Vaccines aren't just for kids (but too few U.S. adults are getting immunized)
Shots are never fun no matter what your age, but according to a report by the Centers for Disease Control and Prevention (CDC), adults may dread them (almost) as much as children. Each year, 45,000 Americans die from vaccine-preventable diseases. Despite that, U.S. adults are not getting the immunizations they need.
According to the report published in the Feb. 3 issue of the CDC's Morbidity and Mortality Weekly Report, three vaccines - tetanus, diphtheria and acellus pertussis, or Tdap; human papillomavirus (HPV) vaccine and a vaccine for shingles - showed small increases among adults in 2010. The rate of coverage climbed from 1.6% to 8.2%.
"There were some modest increases in coverage but for very few vaccines," Dr. Carolyn B. Bridges, associate director of adult immunization at the CDC and co-author of the report, told HealthDay. Coverage is much lower than we would like to see it."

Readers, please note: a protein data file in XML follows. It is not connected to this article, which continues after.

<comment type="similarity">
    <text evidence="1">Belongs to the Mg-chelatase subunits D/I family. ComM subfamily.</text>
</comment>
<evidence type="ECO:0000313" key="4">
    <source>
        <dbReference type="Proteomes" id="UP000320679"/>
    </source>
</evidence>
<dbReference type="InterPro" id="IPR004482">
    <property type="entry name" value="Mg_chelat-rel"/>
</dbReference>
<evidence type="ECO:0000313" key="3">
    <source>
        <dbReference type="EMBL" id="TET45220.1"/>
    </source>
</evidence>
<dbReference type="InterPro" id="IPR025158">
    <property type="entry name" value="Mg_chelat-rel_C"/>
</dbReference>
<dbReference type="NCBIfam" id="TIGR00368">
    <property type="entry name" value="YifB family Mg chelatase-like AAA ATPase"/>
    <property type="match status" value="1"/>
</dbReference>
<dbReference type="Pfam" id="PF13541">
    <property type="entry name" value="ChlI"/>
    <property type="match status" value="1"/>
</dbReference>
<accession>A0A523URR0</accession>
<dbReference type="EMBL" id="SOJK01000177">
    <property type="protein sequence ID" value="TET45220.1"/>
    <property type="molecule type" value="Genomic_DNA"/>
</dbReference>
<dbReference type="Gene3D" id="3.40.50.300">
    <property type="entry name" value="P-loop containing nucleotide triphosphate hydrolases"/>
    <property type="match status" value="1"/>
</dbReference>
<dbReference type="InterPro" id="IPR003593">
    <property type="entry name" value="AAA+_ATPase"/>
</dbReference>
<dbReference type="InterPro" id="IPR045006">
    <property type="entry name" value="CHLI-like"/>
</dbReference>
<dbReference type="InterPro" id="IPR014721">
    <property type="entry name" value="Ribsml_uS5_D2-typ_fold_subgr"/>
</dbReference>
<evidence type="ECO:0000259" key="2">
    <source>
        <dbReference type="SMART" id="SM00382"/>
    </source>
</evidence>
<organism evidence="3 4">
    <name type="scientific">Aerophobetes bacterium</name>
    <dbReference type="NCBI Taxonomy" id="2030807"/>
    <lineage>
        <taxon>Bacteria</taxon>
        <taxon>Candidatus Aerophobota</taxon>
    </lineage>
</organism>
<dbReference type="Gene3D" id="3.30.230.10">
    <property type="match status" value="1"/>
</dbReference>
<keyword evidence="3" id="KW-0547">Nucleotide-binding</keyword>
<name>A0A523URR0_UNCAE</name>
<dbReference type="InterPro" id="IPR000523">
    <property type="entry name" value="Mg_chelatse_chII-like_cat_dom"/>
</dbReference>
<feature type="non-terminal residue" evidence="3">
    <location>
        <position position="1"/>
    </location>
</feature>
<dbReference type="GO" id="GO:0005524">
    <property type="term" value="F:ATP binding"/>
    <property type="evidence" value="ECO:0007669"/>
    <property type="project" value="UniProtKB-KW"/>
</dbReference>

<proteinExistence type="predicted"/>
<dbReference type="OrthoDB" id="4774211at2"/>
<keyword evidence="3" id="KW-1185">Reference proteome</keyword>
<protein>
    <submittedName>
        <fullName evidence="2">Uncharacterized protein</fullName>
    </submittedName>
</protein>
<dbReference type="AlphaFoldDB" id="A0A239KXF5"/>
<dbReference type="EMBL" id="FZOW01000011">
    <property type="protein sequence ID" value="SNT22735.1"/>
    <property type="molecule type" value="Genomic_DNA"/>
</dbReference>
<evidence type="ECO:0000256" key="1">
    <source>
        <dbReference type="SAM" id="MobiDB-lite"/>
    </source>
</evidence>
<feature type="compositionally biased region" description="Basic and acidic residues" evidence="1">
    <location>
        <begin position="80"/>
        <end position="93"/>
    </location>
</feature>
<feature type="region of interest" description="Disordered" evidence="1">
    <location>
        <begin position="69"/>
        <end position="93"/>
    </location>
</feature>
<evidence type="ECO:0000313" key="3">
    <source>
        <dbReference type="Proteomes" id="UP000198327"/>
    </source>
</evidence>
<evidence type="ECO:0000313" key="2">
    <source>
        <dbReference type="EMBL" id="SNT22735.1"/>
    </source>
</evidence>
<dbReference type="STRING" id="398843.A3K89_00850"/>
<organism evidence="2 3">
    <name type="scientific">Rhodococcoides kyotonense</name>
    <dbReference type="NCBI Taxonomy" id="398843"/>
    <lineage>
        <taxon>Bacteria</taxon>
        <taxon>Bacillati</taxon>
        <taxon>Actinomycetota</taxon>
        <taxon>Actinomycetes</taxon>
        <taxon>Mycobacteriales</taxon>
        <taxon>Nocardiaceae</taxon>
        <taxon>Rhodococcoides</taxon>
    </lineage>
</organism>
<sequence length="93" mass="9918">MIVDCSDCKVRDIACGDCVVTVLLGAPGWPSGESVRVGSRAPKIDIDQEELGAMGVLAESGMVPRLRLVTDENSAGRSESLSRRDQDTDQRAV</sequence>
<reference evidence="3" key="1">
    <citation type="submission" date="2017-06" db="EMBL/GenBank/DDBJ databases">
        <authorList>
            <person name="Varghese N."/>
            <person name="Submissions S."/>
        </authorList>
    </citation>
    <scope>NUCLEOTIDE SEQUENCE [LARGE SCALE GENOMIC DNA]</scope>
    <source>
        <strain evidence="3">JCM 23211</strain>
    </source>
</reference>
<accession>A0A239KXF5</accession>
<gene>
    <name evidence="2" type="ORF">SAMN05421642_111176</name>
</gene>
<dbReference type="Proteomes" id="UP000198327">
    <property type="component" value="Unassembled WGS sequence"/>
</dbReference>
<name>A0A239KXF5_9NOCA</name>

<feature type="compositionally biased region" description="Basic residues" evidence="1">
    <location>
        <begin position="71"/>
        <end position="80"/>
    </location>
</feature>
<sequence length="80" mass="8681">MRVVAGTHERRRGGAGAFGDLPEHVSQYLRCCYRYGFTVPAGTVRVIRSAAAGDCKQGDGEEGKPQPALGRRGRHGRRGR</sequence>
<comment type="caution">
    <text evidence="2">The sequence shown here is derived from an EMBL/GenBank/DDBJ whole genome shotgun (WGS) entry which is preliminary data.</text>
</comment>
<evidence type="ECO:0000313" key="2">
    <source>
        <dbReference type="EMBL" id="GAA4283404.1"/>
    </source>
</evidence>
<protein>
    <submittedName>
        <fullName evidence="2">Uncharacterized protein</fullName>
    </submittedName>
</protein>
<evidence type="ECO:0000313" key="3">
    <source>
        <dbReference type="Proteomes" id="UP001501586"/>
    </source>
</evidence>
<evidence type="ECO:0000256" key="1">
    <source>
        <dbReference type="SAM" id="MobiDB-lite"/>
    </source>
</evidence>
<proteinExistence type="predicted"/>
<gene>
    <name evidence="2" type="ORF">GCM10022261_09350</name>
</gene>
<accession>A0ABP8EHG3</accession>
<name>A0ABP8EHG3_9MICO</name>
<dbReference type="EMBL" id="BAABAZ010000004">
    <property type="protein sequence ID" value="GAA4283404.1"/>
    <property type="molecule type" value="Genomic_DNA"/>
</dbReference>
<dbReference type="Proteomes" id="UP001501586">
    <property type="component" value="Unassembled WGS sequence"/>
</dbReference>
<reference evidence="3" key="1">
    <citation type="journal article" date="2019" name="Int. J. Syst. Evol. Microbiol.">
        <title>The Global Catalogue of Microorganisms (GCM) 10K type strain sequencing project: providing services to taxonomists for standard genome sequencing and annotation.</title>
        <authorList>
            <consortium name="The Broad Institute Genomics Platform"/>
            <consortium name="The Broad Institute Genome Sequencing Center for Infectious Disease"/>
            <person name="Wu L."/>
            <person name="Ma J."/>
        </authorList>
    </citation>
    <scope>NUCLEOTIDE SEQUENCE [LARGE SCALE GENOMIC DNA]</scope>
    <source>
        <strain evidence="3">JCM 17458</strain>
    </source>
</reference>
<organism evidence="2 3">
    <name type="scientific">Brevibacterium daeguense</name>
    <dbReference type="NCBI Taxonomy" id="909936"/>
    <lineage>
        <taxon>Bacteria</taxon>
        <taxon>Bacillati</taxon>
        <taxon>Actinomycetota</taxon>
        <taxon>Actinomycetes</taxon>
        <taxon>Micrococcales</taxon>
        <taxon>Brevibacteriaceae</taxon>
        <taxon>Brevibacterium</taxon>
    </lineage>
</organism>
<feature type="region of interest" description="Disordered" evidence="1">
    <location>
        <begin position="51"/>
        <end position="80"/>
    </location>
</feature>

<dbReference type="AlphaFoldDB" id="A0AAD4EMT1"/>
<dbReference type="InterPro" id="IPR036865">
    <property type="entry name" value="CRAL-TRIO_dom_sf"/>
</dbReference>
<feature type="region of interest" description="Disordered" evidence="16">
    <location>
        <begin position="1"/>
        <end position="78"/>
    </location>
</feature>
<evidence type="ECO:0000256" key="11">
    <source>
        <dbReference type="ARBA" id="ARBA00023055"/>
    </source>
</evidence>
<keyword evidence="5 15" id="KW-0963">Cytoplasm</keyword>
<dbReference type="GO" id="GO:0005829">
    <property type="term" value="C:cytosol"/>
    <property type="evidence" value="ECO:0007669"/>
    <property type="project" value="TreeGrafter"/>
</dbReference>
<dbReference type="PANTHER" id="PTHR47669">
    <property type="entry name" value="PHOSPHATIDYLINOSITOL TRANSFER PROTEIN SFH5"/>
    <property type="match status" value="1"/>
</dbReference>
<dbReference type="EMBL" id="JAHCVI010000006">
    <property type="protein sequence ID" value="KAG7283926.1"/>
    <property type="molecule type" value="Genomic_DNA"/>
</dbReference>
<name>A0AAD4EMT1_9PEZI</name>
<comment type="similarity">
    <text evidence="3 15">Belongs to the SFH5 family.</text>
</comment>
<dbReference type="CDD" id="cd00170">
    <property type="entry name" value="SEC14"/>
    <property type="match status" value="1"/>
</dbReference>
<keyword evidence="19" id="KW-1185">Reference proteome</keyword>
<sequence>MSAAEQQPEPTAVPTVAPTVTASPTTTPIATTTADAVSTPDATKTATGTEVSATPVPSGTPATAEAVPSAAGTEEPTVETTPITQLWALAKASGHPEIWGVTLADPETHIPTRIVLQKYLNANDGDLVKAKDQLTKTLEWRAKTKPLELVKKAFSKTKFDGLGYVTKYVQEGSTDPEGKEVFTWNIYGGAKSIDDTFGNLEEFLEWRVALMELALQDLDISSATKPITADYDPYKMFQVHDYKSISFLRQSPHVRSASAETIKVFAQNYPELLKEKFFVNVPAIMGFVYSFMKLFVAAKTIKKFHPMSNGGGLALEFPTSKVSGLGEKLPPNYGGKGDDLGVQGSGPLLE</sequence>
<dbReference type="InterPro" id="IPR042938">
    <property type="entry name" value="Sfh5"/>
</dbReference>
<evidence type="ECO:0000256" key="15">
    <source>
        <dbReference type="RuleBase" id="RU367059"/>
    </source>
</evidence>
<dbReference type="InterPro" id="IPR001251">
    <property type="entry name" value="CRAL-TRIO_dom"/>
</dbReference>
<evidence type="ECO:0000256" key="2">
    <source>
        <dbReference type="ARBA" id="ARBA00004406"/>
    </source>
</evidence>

Some other vaccines also improved their rates slightly: the number of young women who got at least one dose of the human papillomavirus (HPV) vaccine, which guards against 70% of cervical cancers, grew more than 3.5%, to 20.7%. And 16.6% of whites aged 60 and older received a shingles vaccine, up more than 5%.
But other adult vaccine coverage showed virtually the same numbers as the CDC's 2009 estimates: hepatitis A hovered at 10.7% and hepatitis B at 42%. Similar results were found for pneumonia vaccines.
Why are adults not protecting themselves? Bridges cites a simple lack of information and irregular visits to the doctor. Adult vaccine schedules are also trickier than children's.
"They are not just based on age, like most of the pediatric vaccines," Bridges told HealthDay. "Adult vaccines are recommended only for a certain age or if you have a high-risk medical condition or certain occupation or travel. So it's a little bit complicated."
Adults should also be aware of what vaccines they may have missed as children. According to Bridges, some adults may not have had vaccines for measles, mumps and rubella and should be vaccinated now.
To improve these low vaccination rates, the CDC recommends improved education, better access to vaccines, physician reminders and recall systems.